Introduction to The Ubuntu, Linux Distribution

In this article, we’re going to talk about a bunch of unique stuff that makes Ubuntu special, unique, and different from other Linux distributions.

What is Ubuntu and Its Origin

A brief history lesson about Ubuntu. Don’t worry it’s this is not a history class. “Ubuntu” is a tough word to describe, it is an African word that means “humanness”, or to be human. So anyway, if you want to know how to pronounce it, just say, “oo” – “bun” – “too”, that’s how. Ubuntu is Debian-based which means it started with Debian and then modified it added to it changed some things. Many people say they just stole Debian and repackaged it and now they get all the glory. This is not entirely true, more than any other company or any other developer, Ubuntu does things and then submits them to Debian. The underlying Debian system benefits from all those modifications.

The Evolution Of Ubuntu

Ubuntu started as a desktop-only distribution, it had a Graphical User Interface as they designed it to be Linux for the masses, Linux for humans. It turned out that the system was so slick, and worked so well, that people thought it would make a really great server, as well as a desktop. They started rolling out both versions. The server had no Graphical User Interface; it was just text-based. It was also slightly different but worked better for these server environments.

Version Naming in Ubuntu

Let us now talk about the version naming scheme of Ubuntu releases. This not preparing you for any sort of certification exam. It is just for your general knowledge. As of April 2013, the version of Ubuntu was 13.04. 13 stands for the year 2013, while 04 stands for the month of April. As you see you can tell when the version was released, based on the version number. Another version naming scheme is an adjective, followed by an animal name. They should both have the same first letter. For example, version 13.04 was called, “raring ringtail”. And what good does that do? Nothing, other than have a really cool name, along with the cool numbering scheme to go along with it.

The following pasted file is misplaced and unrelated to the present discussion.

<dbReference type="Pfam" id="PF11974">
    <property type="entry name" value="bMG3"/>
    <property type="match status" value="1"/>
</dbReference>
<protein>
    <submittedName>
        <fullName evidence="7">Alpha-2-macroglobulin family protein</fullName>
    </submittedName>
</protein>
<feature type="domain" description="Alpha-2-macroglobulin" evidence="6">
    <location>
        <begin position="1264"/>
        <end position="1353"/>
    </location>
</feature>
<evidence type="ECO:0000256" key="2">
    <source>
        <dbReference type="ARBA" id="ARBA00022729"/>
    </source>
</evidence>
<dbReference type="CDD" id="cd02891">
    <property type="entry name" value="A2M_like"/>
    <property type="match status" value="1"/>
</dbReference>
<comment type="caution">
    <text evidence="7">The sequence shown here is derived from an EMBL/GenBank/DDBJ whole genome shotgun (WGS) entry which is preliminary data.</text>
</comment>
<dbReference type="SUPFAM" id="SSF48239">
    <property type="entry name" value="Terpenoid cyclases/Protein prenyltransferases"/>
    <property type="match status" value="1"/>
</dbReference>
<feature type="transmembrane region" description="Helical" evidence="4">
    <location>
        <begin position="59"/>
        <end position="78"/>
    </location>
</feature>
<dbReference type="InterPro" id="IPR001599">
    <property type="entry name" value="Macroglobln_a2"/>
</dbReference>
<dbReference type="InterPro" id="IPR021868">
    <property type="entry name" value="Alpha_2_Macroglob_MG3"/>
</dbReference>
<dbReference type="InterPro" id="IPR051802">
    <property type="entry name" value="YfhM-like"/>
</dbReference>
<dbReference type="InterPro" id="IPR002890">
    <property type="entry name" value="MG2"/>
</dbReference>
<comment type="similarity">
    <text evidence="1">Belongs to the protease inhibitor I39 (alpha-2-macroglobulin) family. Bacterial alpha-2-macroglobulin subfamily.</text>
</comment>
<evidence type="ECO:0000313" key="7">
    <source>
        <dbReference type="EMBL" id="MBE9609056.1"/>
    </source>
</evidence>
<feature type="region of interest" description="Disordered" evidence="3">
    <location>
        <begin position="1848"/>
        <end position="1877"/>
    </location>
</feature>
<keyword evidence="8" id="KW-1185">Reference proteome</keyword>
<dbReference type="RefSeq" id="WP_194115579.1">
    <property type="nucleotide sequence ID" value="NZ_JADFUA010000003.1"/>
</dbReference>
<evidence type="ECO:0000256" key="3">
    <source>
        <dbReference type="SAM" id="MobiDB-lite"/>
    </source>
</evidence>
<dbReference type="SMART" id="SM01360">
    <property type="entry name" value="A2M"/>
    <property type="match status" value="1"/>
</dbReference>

Ubuntu Variants

As we mentioned earlier Ubuntu took Debian, made it more user-friendly, easy-to-install the OS and applications on computers in general, it also had hardware detection improvements etcetera. Ubuntu is the official operating system, but it has a bunch of official variants. In the Ubuntu family, we have different variants. These are the main ones, we have Lubuntu which is the LDXE environment; we have Xubuntu which uses Xfce as its desktop manager. We have Kubuntu which uses KDE. Edubuntu is designed to work in an educational environment. Ubuntu studio which is designed for creating videos and pictures etcetera. These are official Ubuntu variants there’s probably a bunch of non-official ones. Linux Mint which you may have heard of. Linux Mint takes from Ubuntu but also has a version that directly comes from Debian so depending on the version of Linux Mint it is based on Debian, or it is based on Ubuntu. CrunchBang Linux originally started as a brunch of Ubuntu, but then they decided to abandon and go directly from Debian. Just a trivia, Lubuntu started out as a non-official derivative, and then Ubuntu Canonical (the name of the company behind Ubuntu) adopted it as an official variant.

Synopsis Of Ubuntu’s Default Configuration